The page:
Rep. Cathy McMorris Rodgers (R-WA) headshot
Legislation sponsored by Rep. Cathy McMorris Rodgers (R-Wash.) drew a partisan clash at a Sept. 14 hearing over changes it would implement for the 340B program.

With Party Control of Congress Still Undecided, 340B Providers Lose Some Key Champions but Retain Some Heavy Hitters

Partisan control of Congress for the final two years of President Biden’s term in office was still undecided this morning, two days after Tuesday’s midterm elections.

Major national news organizations say Republicans are favored to take control of the House, although not by the large margin that some anticipated. Control of the Senate could come down to the winner of a December runoff election in Georgia.

If the GOP wins the House majority, Rep. Cathy McMorris Rodgers (R-Wash.) would replace Frank Pallone (D-N.J.) as chair of the Energy & Commerce Committee with jurisdiction over the 340B program, Medicare, and Medicaid. Rep. Bret Guthrie (R-Ky.) would be in line to become the new Health Subcommittee chair, replacing Rep. Anna Eshoo (D-Calif.).

The committee could hold hearings and consider legislation about the 340B program under Republican control, as occurred when the GOP last controlled the House from 2016 to 2018.

McMorris Rodgers was a strong ally of 340B health care providers a decade ago, but she has said little about the program publicly in recent years. She was one of the requestors of a Government Accountability Office study about the 340B program now in progress. It focuses on the law that enables hospitals to maintain or regain their 340B eligibility despite having fallen below the minimum required Medicare disproportionate share (DSH) adjustment percentage due to COVID-related changes in patient mix.  

As part of the GAO study, the watchdog agency wants to know if 340B hospitals give low-income uninsured patients a break on drug prices at their contract and in-house pharmacies.

Why the GAO study is asking hospitals about sharing 340B drug savings with poor patients without insurance is unknown. Lowering what such patients pay for drugs is not a 340B program requirement (although many 340B covered entities say they do so). Nor is it a condition for a hospital to get its 340B eligibility restored through the end of this year under the new law.  

It is possible that McMorris Rodgers and the other requestor of the study—Richard Burr (N.C.), the current Republican leader of the Senate Health, Education, Labor, and Pensions Committee (HELP)—asked GAO to look into this matter.

Big Changes in Senate Committee Leadership

Burr did not seek re-election this year. If the GOP wins control of the Senate, Rand Paul (Ky.) is in line to chair the HELP Committee, which has jurisdiction over the 340B program. However, Paul may choose to chair the Homeland Security and Governmental Affairs Committee.  If that is the case, Sen. Bill Cassidy (R-Louis.) is likely to chair the HELP commitee. Cassidy has raised serious concerns with the 340B program and has introduced legislation in the past to place various restrictions on the program. Paul, on the other hand, has been relatively quiet on the 340B program and it is unclear where he stands.

If the Democrats retain the Senate, Senator Bernie Sanders (D-VT) is expected to chair the HELP Committee with Senator Patty Murray (D-WA) moving over to chair the Senate Appropriations Committee. If the Democrats lose the Senate, Sanders is expected to serve as the ranking HELP Committee member and Murray will be ranking at Appropriations.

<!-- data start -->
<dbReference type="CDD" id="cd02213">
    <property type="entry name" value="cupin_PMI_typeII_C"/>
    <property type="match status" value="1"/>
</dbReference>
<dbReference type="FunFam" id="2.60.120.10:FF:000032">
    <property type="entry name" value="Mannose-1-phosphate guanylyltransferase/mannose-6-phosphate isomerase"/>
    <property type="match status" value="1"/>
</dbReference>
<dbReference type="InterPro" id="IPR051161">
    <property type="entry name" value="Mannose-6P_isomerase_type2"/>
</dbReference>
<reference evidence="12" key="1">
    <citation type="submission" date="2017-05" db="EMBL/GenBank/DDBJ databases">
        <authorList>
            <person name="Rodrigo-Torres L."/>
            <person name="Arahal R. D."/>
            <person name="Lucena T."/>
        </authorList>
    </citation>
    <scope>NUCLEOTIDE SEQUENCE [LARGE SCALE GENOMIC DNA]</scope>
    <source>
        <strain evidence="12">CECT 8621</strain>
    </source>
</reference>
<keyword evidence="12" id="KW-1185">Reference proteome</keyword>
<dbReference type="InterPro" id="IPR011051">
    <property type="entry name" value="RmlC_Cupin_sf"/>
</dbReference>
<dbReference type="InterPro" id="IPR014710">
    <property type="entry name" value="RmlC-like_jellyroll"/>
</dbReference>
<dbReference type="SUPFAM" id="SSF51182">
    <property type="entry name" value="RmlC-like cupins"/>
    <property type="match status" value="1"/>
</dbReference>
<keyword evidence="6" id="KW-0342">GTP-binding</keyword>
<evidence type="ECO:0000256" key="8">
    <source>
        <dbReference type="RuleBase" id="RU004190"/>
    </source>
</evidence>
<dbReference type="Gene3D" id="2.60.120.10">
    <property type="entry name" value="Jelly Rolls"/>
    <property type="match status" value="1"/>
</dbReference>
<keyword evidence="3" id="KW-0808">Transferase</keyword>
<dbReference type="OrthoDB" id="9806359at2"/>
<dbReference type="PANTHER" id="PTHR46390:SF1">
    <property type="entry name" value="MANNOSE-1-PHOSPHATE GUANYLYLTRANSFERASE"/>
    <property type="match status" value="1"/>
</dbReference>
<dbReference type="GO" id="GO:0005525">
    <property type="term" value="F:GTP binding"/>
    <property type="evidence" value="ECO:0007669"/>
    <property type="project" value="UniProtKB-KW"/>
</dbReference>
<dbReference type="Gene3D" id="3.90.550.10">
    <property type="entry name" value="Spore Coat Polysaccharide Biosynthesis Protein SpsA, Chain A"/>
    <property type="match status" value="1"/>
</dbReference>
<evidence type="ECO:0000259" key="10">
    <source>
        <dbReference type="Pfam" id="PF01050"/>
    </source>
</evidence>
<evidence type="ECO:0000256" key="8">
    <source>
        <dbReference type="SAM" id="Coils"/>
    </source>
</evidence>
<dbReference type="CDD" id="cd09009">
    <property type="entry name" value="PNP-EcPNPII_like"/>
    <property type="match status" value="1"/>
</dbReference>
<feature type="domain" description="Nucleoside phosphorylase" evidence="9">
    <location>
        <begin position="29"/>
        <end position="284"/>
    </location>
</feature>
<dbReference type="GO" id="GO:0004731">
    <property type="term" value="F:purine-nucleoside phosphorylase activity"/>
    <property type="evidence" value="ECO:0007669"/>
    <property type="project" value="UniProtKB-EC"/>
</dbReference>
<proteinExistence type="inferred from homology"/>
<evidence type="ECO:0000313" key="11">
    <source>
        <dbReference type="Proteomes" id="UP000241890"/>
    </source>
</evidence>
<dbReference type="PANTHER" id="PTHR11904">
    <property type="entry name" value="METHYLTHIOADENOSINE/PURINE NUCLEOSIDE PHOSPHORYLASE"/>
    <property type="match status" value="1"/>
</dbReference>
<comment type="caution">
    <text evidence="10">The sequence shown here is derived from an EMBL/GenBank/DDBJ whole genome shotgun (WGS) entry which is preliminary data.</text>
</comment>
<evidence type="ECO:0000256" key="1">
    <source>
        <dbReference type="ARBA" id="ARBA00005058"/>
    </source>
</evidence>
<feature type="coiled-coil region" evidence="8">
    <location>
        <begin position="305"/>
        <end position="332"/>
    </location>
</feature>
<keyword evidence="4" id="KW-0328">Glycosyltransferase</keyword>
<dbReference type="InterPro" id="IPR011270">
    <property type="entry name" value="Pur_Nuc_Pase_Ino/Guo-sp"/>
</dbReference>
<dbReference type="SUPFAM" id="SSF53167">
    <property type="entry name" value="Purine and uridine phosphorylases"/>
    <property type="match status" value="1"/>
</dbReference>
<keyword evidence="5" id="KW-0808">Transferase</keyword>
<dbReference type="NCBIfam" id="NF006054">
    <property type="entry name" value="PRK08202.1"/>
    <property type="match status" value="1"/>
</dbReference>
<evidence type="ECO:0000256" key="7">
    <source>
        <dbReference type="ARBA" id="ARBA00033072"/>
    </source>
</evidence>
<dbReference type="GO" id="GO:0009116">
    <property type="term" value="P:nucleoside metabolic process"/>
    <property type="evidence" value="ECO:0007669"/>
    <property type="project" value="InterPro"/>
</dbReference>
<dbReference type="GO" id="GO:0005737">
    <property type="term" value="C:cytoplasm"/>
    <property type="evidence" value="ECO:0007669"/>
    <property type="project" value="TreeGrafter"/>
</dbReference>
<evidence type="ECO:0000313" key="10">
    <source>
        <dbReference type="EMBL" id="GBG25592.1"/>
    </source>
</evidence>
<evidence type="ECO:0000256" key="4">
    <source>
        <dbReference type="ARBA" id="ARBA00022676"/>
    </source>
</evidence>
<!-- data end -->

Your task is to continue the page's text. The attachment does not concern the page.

Changes Among 340B Champions

In recent years in both the House and Senate, bipartisan groups of six members emerged as leaders on 340B matters.

In the House, the members are Reps. Abigail Spanberger (D-Va.), Cindy Axne (D-Iowa), Doris Matsui (D-Calif.), David McKinley (R-W.Va.), John Katko (R-N.Y.), and Dusty Johnson (R-S.D.). Spanberger, Matsui, and Johnson are returning for the next session of Congress but Axne, McKinley, and Katko are not. McKinley, who served on the E&C Committee for several terms, was one of the most vocal Republican supporters of the 340B program. Last year he introduced the 340B PROTECT Act with Spanberger. The bill has 114 co-sponsors.

Spanberger’s race was one of the most hotly contested in the country and she won her purple Northern Virginia district over Prince William County supervisor Yesli Vega 52-48%.  The race was not called until 10:30 in the evening and Vega led most of the night. Axne lost in a nailbiter in Iowa’s third district to Republican Zach Nunn. With 95% of the vote, Nunn was leading 50.3% to 49.7%.

In the Senate, the six leading 340B champions are Sens. Tammy Baldwin (D-Wis.), Debbie Stabenow (D-Mich.), Ben Cardin (D-Md.), John Thune (R-S.D.), Rob Portman (R-Ohio), and Shelly Moore Capito (R-W.Va.). Only Portman is not returning. Thune is expected to continue to serve as the second ranking Republican in the Senate and has been a consistent supporter of the 340B program.

It is not known whether Congress will act on the 340B program during its lame duck session. The National Association of Community Health Centers has said centers “need Congress to move urgently to protect and strengthen the 340B program” from drug manufacturers that refuse to ship 340B-priced drugs to covered entities’ contract pharmacies. NACHC and others that represent 340B providers also want Congress to pass legislation stopping pharmacy benefit managers and payers from discriminating against covered entities regarding drug reimbursement, network access, and other terms and conditions.

Drug manufacturers say they want Congress to ensure that patients benefit more directly from 340B discounts. They want a new 340B patient definition, reporting requirements for entities, increased oversight of entities, and reconsideration of the 340B contract pharmacy policy.